These regulations cover the sale of goods and services in most situations. On- and off-site rules are concerned with purchases in person either in a shop or elsewhere like a home visit. The distance selling section is what I will be considering as it applies to online and telephone sales. There are certain things that you must do for the contract between you and the buyer to be legal and binding. If you use Etsy and eBay, they will provide most of this for you as part of their service, providing they handle the transaction of course.

Here is a basic guide to highlight some of the conditions you should be following. For more information see this guide.

What you need to be aware of

There are 24 conditions that might need satisfying for the transaction to be binding and comply with the CCR. The conditions most sellers will need to be aware of are: –

  • provide a description of the goods or service, and the total price including VAT.
  • Give your trading name and the physical address of your business (or home).
  • A telephone number and email address. An online contact form or DM is not sufficient.
  • Give details of all delivery charges and additional costs. If you don’t offer free postage on returns, you need to let customers know otherwise they can claim the money back off you.
  • Inform customers that they can cancel or return a product for any reason. You must give them at least 14 days to decide.
  • Must accept returns anytime in the next 12 months if you don’t follow the above point. If you tell them that you don’t accept returns, then you are breaking the law.
  • Warn customers that if they use a returned product, they may not get all their money back. However, they can unpack or try items on.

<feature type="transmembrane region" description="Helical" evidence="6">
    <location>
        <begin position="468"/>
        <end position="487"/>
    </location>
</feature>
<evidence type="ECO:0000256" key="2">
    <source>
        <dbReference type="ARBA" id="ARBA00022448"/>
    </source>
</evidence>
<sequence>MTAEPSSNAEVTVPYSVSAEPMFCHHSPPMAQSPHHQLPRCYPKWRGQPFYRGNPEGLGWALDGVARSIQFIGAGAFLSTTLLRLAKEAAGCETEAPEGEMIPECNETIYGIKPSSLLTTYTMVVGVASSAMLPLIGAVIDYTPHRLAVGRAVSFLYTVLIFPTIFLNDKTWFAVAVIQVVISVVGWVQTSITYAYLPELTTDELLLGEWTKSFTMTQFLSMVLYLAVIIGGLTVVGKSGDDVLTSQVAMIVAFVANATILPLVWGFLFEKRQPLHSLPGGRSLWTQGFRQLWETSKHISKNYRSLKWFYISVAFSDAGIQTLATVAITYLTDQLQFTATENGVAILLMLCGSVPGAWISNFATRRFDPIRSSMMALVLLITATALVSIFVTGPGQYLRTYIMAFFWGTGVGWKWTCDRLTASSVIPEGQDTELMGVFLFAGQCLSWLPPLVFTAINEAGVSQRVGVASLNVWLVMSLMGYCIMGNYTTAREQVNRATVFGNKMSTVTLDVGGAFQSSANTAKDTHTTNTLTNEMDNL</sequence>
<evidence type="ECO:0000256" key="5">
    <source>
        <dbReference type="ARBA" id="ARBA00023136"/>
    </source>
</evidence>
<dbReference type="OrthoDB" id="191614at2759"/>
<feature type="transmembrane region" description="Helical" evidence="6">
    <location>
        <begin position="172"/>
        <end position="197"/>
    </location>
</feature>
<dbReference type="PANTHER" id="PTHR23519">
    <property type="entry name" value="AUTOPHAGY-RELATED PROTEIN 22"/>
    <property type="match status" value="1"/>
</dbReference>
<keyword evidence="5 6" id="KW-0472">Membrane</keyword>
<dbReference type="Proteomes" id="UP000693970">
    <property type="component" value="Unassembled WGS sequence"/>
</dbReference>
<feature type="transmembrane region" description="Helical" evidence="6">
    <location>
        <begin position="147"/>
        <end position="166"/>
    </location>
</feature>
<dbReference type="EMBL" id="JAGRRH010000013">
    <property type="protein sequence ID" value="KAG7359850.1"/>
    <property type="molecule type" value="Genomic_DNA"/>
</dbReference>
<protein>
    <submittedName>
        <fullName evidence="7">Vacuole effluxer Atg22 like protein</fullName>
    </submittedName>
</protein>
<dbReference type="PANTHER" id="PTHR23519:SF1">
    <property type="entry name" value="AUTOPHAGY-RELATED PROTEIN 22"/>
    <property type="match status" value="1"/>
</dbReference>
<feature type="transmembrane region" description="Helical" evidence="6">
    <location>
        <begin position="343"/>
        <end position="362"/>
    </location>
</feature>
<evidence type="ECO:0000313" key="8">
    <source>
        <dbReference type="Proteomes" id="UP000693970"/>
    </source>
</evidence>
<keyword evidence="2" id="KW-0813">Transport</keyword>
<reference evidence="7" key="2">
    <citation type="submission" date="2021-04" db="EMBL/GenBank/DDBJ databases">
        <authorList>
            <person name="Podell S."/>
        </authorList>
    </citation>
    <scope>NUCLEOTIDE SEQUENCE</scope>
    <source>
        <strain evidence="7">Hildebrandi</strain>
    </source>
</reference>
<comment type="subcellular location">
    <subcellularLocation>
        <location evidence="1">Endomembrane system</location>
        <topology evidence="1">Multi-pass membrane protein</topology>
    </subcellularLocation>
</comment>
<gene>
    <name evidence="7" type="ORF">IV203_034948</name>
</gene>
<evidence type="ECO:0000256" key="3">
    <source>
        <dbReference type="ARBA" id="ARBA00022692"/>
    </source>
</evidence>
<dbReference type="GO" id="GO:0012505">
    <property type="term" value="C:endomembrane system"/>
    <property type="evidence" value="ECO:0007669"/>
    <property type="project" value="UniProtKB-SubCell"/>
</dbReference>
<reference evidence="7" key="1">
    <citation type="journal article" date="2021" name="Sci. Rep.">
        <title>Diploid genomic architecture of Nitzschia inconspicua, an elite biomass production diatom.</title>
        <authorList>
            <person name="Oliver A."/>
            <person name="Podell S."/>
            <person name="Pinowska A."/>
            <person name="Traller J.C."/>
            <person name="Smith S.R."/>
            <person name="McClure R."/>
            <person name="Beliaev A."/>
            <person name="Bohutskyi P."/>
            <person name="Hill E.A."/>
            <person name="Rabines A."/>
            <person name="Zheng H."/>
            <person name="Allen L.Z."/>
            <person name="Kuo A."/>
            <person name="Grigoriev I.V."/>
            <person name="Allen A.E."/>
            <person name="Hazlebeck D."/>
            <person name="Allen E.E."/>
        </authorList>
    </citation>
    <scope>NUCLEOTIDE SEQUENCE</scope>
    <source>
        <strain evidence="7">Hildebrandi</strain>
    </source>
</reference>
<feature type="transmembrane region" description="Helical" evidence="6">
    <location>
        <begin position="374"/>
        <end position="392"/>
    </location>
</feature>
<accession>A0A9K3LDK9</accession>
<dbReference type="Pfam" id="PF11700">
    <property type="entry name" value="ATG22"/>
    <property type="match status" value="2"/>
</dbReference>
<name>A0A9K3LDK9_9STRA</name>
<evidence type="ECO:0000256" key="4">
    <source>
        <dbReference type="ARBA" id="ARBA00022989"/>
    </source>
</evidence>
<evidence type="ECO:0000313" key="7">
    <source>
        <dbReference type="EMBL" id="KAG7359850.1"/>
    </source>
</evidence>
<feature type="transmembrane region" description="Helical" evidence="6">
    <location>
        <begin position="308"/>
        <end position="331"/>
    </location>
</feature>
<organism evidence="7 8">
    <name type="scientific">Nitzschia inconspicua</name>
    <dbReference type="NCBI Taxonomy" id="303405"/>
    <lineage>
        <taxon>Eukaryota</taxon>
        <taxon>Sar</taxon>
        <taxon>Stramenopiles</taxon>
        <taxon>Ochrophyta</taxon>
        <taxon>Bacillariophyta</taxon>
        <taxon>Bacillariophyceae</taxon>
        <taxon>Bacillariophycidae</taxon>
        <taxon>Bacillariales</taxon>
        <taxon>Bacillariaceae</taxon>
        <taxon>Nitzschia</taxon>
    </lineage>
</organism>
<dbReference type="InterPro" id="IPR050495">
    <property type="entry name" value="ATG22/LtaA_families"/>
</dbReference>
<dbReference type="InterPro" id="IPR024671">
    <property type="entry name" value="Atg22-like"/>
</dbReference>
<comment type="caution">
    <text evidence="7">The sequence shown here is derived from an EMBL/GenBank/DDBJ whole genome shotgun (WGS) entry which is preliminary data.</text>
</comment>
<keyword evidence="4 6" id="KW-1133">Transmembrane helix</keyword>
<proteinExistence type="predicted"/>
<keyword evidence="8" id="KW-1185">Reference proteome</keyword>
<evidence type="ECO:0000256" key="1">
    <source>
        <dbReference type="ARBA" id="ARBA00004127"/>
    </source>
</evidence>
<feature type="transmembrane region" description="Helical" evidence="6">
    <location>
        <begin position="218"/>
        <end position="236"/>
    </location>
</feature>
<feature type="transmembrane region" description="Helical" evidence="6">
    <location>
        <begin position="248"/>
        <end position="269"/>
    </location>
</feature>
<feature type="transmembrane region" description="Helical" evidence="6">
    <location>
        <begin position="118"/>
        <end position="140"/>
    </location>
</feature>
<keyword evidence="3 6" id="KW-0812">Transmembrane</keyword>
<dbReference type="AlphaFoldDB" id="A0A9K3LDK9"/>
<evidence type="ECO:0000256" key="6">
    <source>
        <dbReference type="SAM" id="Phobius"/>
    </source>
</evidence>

• Need to provide the monthly costs for subscription services along with the conditions, time limits and cancellation policy.
  • Highlight items that are exempt from cancellation rules e.g., bespoke and customised items, magazines. (check guidelines for items in this category)

Should I give my address?

Yes. Even if you operate from home, you must give an address so your customers can contact you. You must provide the information either before, or at the same time, as they receive their product or service and in a permanent form, either on paper or an email, not via a message. If you don’t want to give out your own address, the rules allow you to use a PO box or virtual address instead. This is so they can contact you with a problem and keeps negative comments on your site.

If there is an emergency relating to one of your products e.g., if a child swallows an essential oil blend, then the hospital might need to contact you for a list of ingredients. Therefore, you must put a contact telephone number on your packaging.

But I only sell customised products

Are they really customised or just options? According to the regulations, if you offer a candle in pink or blue, scented with either lavender or rose this is not a customisation. To be exempt, the customer would have to contact you and request something more than you normally offer. Bespoke similarly would be clearly personalised i.e., containing a name, not just an initial. Section 28 of the CCR states: –